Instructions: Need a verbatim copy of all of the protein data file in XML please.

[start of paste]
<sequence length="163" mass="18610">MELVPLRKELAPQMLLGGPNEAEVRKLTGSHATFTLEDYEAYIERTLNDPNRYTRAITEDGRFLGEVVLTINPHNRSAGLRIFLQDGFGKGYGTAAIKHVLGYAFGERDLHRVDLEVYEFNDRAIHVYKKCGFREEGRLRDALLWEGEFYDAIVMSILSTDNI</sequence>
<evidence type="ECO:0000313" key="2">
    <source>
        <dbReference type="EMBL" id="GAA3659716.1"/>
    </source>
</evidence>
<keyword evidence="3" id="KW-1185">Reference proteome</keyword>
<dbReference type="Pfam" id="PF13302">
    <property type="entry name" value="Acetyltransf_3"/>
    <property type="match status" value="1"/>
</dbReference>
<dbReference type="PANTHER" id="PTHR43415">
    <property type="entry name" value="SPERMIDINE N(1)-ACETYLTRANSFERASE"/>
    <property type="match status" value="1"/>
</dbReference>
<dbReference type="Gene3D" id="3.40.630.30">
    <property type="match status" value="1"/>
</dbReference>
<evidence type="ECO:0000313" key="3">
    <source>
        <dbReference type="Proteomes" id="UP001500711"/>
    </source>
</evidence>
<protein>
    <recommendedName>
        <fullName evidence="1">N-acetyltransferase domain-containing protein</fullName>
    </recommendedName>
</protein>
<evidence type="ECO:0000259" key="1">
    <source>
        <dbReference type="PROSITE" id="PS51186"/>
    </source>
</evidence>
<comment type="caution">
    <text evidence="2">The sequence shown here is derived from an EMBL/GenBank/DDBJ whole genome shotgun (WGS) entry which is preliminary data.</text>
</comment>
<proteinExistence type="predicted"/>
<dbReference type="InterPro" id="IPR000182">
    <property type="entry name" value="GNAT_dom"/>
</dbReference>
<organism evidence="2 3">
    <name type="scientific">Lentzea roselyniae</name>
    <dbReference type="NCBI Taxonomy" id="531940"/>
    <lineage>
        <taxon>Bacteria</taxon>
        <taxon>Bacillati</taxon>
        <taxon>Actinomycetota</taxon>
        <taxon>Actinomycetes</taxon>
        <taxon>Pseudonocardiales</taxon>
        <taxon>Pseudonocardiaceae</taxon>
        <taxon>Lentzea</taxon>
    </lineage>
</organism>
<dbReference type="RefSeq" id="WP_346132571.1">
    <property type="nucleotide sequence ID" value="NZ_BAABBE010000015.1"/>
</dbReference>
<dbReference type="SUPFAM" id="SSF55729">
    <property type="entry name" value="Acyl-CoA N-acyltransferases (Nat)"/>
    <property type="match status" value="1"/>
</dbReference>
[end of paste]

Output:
<sequence length="163" mass="18610">MELVPLRKELAPQMLLGGPNEAEVRKLTGSHATFTLEDYEAYIERTLNDPNRYTRAITEDGRFLGEVVLTINPHNRSAGLRIFLQDGFGKGYGTAAIKHVLGYAFGERDLHRVDLEVYEFNDRAIHVYKKCGFREEGRLRDALLWEGEFYDAIVMSILSTDNI</sequence>
<evidence type="ECO:0000313" key="2">
    <source>
        <dbReference type="EMBL" id="GAA3659716.1"/>
    </source>
</evidence>
<keyword evidence="3" id="KW-1185">Reference proteome</keyword>
<dbReference type="Pfam" id="PF13302">
    <property type="entry name" value="Acetyltransf_3"/>
    <property type="match status" value="1"/>
</dbReference>
<dbReference type="PANTHER" id="PTHR43415">
    <property type="entry name" value="SPERMIDINE N(1)-ACETYLTRANSFERASE"/>
    <property type="match status" value="1"/>
</dbReference>
<dbReference type="Gene3D" id="3.40.630.30">
    <property type="match status" value="1"/>
</dbReference>
<evidence type="ECO:0000313" key="3">
    <source>
        <dbReference type="Proteomes" id="UP001500711"/>
    </source>
</evidence>
<protein>
    <recommendedName>
        <fullName evidence="1">N-acetyltransferase domain-containing protein</fullName>
    </recommendedName>
</protein>
<evidence type="ECO:0000259" key="1">
    <source>
        <dbReference type="PROSITE" id="PS51186"/>
    </source>
</evidence>
<comment type="caution">
    <text evidence="2">The sequence shown here is derived from an EMBL/GenBank/DDBJ whole genome shotgun (WGS) entry which is preliminary data.</text>
</comment>
<proteinExistence type="predicted"/>
<dbReference type="InterPro" id="IPR000182">
    <property type="entry name" value="GNAT_dom"/>
</dbReference>
<organism evidence="2 3">
    <name type="scientific">Lentzea roselyniae</name>
    <dbReference type="NCBI Taxonomy" id="531940"/>
    <lineage>
        <taxon>Bacteria</taxon>
        <taxon>Bacillati</taxon>
        <taxon>Actinomycetota</taxon>
        <taxon>Actinomycetes</taxon>
        <taxon>Pseudonocardiales</taxon>
        <taxon>Pseudonocardiaceae</taxon>
        <taxon>Lentzea</taxon>
    </lineage>
</organism>
<dbReference type="RefSeq" id="WP_346132571.1">
    <property type="nucleotide sequence ID" value="NZ_BAABBE010000015.1"/>
</dbReference>
<dbReference type="SUPFAM" id="SSF55729">
    <property type="entry name" value="Acyl-CoA N-acyltransferases (Nat)"/>
    <property type="match status" value="1"/>
</dbReference>